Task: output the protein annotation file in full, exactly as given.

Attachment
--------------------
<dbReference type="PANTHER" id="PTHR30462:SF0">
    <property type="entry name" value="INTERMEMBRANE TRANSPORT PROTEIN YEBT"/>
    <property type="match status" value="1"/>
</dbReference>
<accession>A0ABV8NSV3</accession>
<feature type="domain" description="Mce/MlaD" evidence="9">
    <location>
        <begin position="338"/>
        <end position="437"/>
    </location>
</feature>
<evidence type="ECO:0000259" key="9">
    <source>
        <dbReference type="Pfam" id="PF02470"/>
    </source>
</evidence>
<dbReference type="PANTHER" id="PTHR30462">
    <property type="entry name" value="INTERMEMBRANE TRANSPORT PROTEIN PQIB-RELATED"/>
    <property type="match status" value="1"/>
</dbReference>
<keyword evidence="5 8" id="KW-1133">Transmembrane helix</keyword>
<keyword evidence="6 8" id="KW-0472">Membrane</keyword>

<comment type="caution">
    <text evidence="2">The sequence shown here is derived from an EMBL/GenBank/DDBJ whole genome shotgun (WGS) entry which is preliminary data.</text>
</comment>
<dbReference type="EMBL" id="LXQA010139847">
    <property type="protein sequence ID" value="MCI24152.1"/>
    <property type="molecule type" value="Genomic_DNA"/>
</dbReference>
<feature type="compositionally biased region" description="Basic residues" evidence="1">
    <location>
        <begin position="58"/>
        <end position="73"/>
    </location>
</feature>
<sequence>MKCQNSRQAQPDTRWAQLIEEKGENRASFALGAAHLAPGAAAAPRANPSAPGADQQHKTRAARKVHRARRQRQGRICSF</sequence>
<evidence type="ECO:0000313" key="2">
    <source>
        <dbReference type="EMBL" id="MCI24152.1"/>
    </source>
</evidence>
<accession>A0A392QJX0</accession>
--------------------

<dbReference type="PANTHER" id="PTHR30462:SF0">
    <property type="entry name" value="INTERMEMBRANE TRANSPORT PROTEIN YEBT"/>
    <property type="match status" value="1"/>
</dbReference>
<accession>A0ABV8NSV3</accession>
<feature type="domain" description="Mce/MlaD" evidence="9">
    <location>
        <begin position="338"/>
        <end position="437"/>
    </location>
</feature>
<evidence type="ECO:0000259" key="9">
    <source>
        <dbReference type="Pfam" id="PF02470"/>
    </source>
</evidence>
<dbReference type="PANTHER" id="PTHR30462">
    <property type="entry name" value="INTERMEMBRANE TRANSPORT PROTEIN PQIB-RELATED"/>
    <property type="match status" value="1"/>
</dbReference>
<keyword evidence="5 8" id="KW-1133">Transmembrane helix</keyword>
<keyword evidence="6 8" id="KW-0472">Membrane</keyword>

<comment type="caution">
    <text evidence="2">The sequence shown here is derived from an EMBL/GenBank/DDBJ whole genome shotgun (WGS) entry which is preliminary data.</text>
</comment>
<dbReference type="EMBL" id="LXQA010139847">
    <property type="protein sequence ID" value="MCI24152.1"/>
    <property type="molecule type" value="Genomic_DNA"/>
</dbReference>
<feature type="compositionally biased region" description="Basic residues" evidence="1">
    <location>
        <begin position="58"/>
        <end position="73"/>
    </location>
</feature>
<sequence>MKCQNSRQAQPDTRWAQLIEEKGENRASFALGAAHLAPGAAAAPRANPSAPGADQQHKTRAARKVHRARRQRQGRICSF</sequence>
<evidence type="ECO:0000313" key="2">
    <source>
        <dbReference type="EMBL" id="MCI24152.1"/>
    </source>
</evidence>
<accession>A0A392QJX0</accession>